As we pray we should make all of our needs and wants, all of our thoughts and feelings, known to God. This forces us to examine our thoughts and desires carefully. If you do not want to bring a thought or desire to God you should reconsider the appropriateness of that thought or desire. Our thoughts and desires may change radically in prayer. This leads us to the second reason for prayer “that there may enter our hearts no desire and no wish at all of which we would be ashamed to make God a witness.”
Prayer is closely tied to self-examination. This is why the Puritans who settled in American made self-examination a daily practice of confession. It forces us to take a new look at ourselves and consider what we are doing with our lives. Prayer changes us even if the change is undesired and unexpected.
When we think about our lives we often focus on the negative. We see what is wrong with ourselves and others. But in prayer we take a second look and notice all of the blessings that God has given us. This causes us to respond to God with thanksgiving. Our consciousness is freed from the negative. We are able to be thankful for the goodness of life even in the midst of our troubles. This leads us to the third reason for prayer, “that we be prepared to receive God’s benefits with true gratitude of heart and thanksgiving.”
Prayers of thanksgiving are an important feature of Black churches. Frequently people in those congregations respond with exclamations like “Thank you Jesus” and “Yes, Lord”. Their prayers are filled with praises of God. Gratitude fills their hearts helping them deal with oppression and discrimination that has lasted for generations. With prayers of thanksgiving we never take God’s blessings for granted. We recognize that God is the source of everything we have, and we recognize God’s blessings every day.
In prayer we perceive all that God is doing for us. As we respond in gratitude our hearts change. Then we realize how much God truly loves us, hears our cries, and desires our well-being. We begin to see answers from God for what we thought was unanswered prayer. We respect God’s “no” when we realize that it has been given out of love. And we develop the patience to wait for God’s answer in God’s own time. This leads us to the fourth reason for prayer that, “being convinced that God has answered our prayers, we should be led to meditate upon his kindness more ardently.”
We all know that we should pray, but praying is hard to do. Everything around us tells us that prayer is unimportant. We ask, “How can God make a difference in a world that obeys natural laws?” We ask these questions because we forget who God is and what he has done for us in Jesus Christ who loves us and forgives all that we have done wrong. Even if we think that prayer may be useless it still affects who we are because in prayer we realize that we are God’s beloved. We are reminded of God’s grace. And we rekindle our sense of the mysterious and otherness of God.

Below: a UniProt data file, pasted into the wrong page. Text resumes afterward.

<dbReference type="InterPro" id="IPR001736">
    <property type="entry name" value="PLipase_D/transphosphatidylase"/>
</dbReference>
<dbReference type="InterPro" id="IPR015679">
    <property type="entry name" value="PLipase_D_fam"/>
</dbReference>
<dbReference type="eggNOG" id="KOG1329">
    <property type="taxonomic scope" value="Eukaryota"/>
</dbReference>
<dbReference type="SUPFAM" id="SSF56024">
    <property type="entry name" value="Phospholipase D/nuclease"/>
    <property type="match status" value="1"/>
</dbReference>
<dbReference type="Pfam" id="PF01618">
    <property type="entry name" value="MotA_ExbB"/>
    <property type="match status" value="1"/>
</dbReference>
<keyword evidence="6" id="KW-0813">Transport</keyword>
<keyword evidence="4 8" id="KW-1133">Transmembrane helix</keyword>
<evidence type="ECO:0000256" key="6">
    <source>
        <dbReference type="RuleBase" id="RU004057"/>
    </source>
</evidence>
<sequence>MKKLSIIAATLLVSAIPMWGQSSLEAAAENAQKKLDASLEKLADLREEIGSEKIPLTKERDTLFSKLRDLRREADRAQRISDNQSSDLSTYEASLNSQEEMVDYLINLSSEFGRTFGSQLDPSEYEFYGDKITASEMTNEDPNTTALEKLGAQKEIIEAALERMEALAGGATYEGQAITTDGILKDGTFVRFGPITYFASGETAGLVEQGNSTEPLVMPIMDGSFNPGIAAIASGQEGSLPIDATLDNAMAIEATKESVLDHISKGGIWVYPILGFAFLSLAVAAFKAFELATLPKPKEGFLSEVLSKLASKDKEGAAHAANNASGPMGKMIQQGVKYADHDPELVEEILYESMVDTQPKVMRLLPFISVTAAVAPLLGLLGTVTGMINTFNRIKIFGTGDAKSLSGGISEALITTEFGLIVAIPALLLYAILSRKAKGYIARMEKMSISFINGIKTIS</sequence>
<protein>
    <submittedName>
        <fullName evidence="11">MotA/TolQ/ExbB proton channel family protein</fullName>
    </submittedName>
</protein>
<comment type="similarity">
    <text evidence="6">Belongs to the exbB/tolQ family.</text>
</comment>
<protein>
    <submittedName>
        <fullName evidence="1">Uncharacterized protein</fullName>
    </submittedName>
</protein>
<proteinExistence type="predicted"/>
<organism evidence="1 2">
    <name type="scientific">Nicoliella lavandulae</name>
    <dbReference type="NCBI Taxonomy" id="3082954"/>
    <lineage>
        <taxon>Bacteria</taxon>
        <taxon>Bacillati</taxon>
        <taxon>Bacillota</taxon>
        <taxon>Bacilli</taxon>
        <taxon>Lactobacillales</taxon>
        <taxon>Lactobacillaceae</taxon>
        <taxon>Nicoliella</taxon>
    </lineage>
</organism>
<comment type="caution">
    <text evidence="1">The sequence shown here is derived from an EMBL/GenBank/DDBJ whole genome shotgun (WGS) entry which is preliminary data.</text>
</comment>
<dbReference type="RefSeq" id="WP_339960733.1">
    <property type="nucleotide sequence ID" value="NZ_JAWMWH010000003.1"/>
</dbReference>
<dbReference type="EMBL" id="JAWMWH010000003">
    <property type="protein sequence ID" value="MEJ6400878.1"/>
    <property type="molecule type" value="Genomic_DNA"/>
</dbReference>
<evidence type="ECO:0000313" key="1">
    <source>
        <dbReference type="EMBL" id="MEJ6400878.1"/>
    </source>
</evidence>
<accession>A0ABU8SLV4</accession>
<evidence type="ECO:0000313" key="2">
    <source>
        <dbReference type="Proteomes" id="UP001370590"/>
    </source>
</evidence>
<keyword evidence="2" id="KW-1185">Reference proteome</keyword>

Prayer brings us into a relationship where we can trust God, the creator of the universe. We also understand in prayer that Christ has joined us in our weakness. By praying in Jesus’ name we are reminded that he stoops down to lift us up to the presence of God. This act teaches us that we are dependent on God, and frees us from the necessity of depending only on ourselves. We set aside our busyness and our workaholic ways to do nothing, to set ourselves quietly before God’s throne.
When Jesus taught his disciples to pray, they already knew what prayer was. They had seen numerous examples in the Torah and in the Psalms. They already understood that God meets our daily needs, forgives us, and will initiate a new kingdom. What Jesus taught them was that they could approach God calling him “Our Father”.
So what have we learned today about prayer? First of all, prayer creates within us a “burning desire to seek, love, and serve God.” Second, we learned “that there may enter our hearts no desire and no wish at all of which we would be ashamed to make God a witness.” Third, “that we be prepared to receive God’s benefits with true gratitude of heart and thanksgiving.” And fourth, “being convinced that God has answered our prayers, we should be led to meditate upon his kindness more ardently.”
In times past American political leaders have led us in prayer during crises. On September 14, 2001, President George W. Bush went to the National Cathedral in Washington DC and said this, “We are here in the middle hour of our grief. So many have suffered so great a loss, and today we express our nation's sorrow. We come before God to pray for the missing and the dead, and for those who loved them.” In this time of the coronavirus our leaders have not led us to pray. Rather they tell us to stay at home and not go to church. Social distancing has replaced prayer as our national response to crises. I think we have lost an important part of what it means to be an American.
I urge you to pray every day. Select a time for daily prayer and honor God by always keeping that appointment. Read some scripture. Ask God any questions that you might have. Offer up your feelings and thoughts. And ask God for whatever you need. Bask in God’s presence and receive his kindness. Let’s pray.
Heavenly Father, bless us with a burning desire to serve you in this world. Purge from us all thoughts that dishonor you. We thank you for all the ways you have blessed us. Fill our minds with thoughts of your infinite kindness. This we pray in you Son’s name in the power of your Spirit. Amen.